1,5 kg springbok neck cut into sections
Enough cake flour to dust the springbok
10 ml salt
Good dollop of olive oil
1 onion, roughly sliced
1 sprig fresh rosemary
Freshly ground black pepper to taste
250 ml good red wine, warmed up
Enough warm beef stock to cover the meat
2 leeks, cut into thin rounds
2 carrots, cut into rounds
Half a butternut, cut into chunks
Fry the onion, leeks and garlic until the onion is translucent, remove and set aside. Coat the springbok in flour and brown in the oil at the bottom of your potjie pot. Add the salt, black pepper, rosemary, garlic, leeks and onions, then add the red wine and stock (the meat must be just submerged). Put the lid on and simmer on gentle heat for two-and-a-half to three hours until the meat is tender. It’s important that the dish simmers (I call it the potjie-pot whisper). If you boil meat rapidly, chances are it’ll become tough, so please “¦ gentle heat. Next, layer the carrots and butternut on top of the meat (don’t stir) and cook for another 20 minutes.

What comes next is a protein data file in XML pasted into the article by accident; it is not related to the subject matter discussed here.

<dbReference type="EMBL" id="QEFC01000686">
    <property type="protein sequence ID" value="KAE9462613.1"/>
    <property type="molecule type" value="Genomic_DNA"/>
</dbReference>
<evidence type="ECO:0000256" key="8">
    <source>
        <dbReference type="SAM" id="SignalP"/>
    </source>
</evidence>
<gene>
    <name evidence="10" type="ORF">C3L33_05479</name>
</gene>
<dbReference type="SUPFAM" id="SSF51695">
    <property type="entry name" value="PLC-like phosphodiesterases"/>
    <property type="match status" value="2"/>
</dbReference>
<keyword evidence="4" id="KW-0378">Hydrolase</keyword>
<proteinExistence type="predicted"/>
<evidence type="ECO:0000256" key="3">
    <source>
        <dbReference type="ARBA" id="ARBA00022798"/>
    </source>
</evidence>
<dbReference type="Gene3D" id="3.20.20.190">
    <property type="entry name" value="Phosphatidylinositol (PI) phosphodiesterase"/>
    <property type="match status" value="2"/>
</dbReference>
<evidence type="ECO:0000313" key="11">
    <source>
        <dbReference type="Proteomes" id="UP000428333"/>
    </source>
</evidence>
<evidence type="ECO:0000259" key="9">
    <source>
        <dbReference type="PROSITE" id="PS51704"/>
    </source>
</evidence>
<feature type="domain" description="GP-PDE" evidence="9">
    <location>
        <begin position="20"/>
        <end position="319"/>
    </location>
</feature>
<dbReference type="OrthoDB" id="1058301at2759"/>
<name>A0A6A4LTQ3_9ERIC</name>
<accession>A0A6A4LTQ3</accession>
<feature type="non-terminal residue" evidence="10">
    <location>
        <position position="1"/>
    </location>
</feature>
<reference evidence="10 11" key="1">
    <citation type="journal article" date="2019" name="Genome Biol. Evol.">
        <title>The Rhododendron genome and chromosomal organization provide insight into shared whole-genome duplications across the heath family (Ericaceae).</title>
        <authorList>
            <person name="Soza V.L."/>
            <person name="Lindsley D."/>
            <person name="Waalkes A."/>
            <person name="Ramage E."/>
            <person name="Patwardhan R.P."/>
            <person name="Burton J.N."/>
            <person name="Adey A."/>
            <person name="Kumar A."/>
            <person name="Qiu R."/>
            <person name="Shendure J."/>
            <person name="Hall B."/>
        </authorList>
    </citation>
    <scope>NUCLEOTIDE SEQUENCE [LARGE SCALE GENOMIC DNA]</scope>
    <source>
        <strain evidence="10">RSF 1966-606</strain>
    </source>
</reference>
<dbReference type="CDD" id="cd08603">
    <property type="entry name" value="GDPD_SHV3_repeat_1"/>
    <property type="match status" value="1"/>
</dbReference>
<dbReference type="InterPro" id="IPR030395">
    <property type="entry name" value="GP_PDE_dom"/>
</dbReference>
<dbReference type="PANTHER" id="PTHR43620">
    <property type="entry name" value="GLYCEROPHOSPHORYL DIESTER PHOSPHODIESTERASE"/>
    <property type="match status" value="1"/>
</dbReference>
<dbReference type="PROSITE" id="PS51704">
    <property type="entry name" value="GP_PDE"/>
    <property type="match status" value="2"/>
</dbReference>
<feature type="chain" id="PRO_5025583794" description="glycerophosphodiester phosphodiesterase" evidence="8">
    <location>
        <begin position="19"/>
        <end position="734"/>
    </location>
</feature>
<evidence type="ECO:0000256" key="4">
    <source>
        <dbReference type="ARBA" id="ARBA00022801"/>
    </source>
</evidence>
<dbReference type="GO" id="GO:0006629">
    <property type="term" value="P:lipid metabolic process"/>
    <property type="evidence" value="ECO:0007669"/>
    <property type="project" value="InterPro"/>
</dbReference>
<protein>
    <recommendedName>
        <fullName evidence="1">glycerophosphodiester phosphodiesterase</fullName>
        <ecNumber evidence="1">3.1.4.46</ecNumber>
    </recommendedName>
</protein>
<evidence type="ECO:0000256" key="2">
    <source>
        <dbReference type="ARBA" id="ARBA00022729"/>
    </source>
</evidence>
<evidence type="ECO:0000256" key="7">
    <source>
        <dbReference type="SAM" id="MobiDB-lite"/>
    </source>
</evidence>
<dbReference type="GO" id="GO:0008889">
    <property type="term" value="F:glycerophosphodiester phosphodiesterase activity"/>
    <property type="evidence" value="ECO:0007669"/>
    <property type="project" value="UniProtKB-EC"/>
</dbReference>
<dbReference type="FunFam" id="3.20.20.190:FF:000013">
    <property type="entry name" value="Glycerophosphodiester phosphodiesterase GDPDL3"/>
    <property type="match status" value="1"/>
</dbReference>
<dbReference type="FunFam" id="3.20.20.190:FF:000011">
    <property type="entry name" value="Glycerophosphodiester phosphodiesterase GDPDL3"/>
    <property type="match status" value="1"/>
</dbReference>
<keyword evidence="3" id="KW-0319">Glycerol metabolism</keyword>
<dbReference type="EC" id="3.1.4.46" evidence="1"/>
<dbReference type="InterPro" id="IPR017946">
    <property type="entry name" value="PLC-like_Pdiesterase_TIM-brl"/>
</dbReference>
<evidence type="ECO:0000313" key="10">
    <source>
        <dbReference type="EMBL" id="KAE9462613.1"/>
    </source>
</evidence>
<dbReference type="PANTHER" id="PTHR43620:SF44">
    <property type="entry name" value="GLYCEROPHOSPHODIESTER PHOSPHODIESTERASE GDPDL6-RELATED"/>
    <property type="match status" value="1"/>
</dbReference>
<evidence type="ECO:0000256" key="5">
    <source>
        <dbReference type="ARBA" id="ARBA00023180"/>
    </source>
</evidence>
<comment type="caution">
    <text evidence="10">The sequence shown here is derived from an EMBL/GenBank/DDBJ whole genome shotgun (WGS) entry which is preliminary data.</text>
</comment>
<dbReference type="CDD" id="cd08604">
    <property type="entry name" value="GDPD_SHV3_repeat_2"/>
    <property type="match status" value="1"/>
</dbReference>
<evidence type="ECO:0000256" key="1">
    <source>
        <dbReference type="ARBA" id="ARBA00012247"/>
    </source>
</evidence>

Now make the dumplings and the doughboy.
100 g butter
500 g cake flour
10 ml baking powder
Handful grated pecorino cheese
5 ml salt
250 ml cold water
Sift the baking powder, salt and flour together. Add pecorino cheese, then rub in the butter with your finger tips. Gradually add cold water until you have a soft dough. Break off small pieces of dough (about half the size of an egg) and place them in the pot in the gravy. For the doughboy, roll out a piece of dough and cut out a gingerbread-man shape. Place him in the pot with the dumplings, put the lid on and cook for a further 20 to 30 minutes, until the dumplings are ready. Serve with a glass of red wine.